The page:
Working on computers all day can be dangerous to one’s health, says Eyob Woldemichael. That’s why the application programmer in Information Technology Services decided to challenge his co-workers to get more active.
“Working in IT is very sedentary; you’re just sitting all the time,” Woldemichael says. “I wanted to think of a way to promote more exercise.”
His solution: issuing a challenge for IT Service staff to bicycle to work this summer, with a total goal of 3,000 km. Once they got pedalling, they blew right past that goal, topping out at 3,600 km Wednesday.
“Bicycling is better for the environment and saves money, too,” Wolemichael says. “But the main motivation is health. Every time you bike in to work, it’s the start of a good day.”
Michael Kenney, with a 13-km commute each way, led the pack with a total of more than 700 km.
“I enjoy riding my bike when I can,” he says, especially after a record long, cold winter. “It’s a lot less stressful than fighting car traffic.”
He plans to continue riding to work, and now has an added boost as the winner of a $100 gift certificate from Ambassador Bicycles in a draw celebrating the conclusion of the ITS Bike to Work program.
Other winners included:
- Kevin Macnaughton, who won another $100 Ambassador Bicycles gift certificate sponsored by CUPE Local 1393, which represents most IT Services staff, and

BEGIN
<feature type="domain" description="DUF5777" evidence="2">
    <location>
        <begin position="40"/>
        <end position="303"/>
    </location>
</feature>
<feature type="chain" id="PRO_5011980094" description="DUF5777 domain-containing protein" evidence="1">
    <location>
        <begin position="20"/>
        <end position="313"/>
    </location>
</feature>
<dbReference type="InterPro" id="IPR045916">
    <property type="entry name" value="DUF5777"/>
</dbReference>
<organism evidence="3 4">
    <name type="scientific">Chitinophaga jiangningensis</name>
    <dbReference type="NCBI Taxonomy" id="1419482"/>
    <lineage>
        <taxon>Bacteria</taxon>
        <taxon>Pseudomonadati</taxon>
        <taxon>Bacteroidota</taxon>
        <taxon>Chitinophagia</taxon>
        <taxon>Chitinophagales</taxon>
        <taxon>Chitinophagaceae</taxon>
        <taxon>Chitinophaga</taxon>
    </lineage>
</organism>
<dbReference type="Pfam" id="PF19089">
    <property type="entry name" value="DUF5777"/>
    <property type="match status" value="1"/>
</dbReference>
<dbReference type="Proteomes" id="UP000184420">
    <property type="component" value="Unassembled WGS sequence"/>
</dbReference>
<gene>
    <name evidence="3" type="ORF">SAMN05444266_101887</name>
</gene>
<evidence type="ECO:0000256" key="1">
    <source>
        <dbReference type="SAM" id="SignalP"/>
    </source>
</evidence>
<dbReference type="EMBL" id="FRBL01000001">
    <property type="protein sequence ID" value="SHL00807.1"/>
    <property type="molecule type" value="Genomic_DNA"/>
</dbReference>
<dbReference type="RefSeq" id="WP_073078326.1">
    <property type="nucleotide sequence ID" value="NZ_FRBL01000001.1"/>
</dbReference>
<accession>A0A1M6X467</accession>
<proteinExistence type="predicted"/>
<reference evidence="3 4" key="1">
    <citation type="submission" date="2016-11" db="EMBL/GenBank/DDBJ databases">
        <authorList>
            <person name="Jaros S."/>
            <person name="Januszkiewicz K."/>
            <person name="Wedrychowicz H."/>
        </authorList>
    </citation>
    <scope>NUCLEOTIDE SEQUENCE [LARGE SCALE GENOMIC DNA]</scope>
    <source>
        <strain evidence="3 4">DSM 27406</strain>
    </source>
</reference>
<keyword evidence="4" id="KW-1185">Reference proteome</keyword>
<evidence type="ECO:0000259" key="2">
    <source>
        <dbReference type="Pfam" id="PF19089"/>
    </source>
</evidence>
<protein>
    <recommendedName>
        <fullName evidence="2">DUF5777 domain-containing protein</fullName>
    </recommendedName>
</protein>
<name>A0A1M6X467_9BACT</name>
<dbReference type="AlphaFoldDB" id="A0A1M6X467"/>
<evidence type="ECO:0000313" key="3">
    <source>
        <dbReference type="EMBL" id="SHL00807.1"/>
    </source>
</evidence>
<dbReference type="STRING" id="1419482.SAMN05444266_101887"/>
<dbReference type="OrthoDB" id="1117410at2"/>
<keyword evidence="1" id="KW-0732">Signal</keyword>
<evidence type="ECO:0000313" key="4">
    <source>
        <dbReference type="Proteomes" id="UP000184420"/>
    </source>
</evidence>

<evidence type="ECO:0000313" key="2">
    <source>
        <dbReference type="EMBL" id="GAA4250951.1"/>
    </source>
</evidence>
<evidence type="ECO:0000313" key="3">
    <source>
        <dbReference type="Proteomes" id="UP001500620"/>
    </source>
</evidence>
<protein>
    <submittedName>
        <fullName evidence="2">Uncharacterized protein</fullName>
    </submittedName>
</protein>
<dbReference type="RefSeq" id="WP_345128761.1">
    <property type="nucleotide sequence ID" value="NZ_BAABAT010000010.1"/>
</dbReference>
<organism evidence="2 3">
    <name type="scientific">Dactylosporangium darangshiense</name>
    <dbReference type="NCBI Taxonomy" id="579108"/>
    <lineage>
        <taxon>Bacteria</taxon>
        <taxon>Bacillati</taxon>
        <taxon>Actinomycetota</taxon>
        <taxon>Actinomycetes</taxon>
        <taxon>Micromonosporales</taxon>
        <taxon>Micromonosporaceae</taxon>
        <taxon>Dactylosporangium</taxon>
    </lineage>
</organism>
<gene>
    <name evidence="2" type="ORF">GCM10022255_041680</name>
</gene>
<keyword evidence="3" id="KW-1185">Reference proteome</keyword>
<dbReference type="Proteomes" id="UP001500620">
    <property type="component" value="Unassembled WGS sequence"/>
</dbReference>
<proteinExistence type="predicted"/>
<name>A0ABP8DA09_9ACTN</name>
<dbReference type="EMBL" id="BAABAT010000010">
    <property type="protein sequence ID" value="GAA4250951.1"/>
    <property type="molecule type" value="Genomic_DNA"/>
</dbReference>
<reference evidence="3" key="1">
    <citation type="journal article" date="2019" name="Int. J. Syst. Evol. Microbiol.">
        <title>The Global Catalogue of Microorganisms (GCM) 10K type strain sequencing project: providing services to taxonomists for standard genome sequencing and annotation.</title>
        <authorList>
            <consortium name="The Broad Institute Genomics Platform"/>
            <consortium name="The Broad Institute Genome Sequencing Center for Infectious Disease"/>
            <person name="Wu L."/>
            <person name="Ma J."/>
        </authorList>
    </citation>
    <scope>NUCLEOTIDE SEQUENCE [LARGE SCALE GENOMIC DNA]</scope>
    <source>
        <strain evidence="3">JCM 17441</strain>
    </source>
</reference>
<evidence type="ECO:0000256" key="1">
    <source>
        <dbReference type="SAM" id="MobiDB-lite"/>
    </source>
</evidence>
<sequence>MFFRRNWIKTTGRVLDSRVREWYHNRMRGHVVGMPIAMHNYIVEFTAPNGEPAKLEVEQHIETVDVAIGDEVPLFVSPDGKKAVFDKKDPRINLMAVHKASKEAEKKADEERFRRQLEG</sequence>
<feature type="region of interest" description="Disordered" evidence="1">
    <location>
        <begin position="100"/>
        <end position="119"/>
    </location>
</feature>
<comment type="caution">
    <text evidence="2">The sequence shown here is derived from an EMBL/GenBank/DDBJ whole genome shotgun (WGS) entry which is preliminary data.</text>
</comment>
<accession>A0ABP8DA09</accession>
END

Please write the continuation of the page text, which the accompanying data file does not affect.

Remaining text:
- Armand Gaudette, who won two $50 gift certificates to Best Buy, courtesy of IT Services.
In addition to providing a prize, the department’s executive director Bala Kathiresan allowed participants to store their bikes in the University Computer Centre basement lab.
“Supporting staff members’ health and well-being will have a positive impact on their morale,” he said. “I fundamentally believe that staff who bike to work will improve their health, be productive and help improve our environment.”
He said he will be glad to allow other campus employees to park their bikes in the lab when it closes each summer.
Another key support came from the Lancer Green Fund administered by Paul Henshaw, the Univeristy’s environmental advocate. The fund paid for juice, water and cereal bars for riders each Wednesday.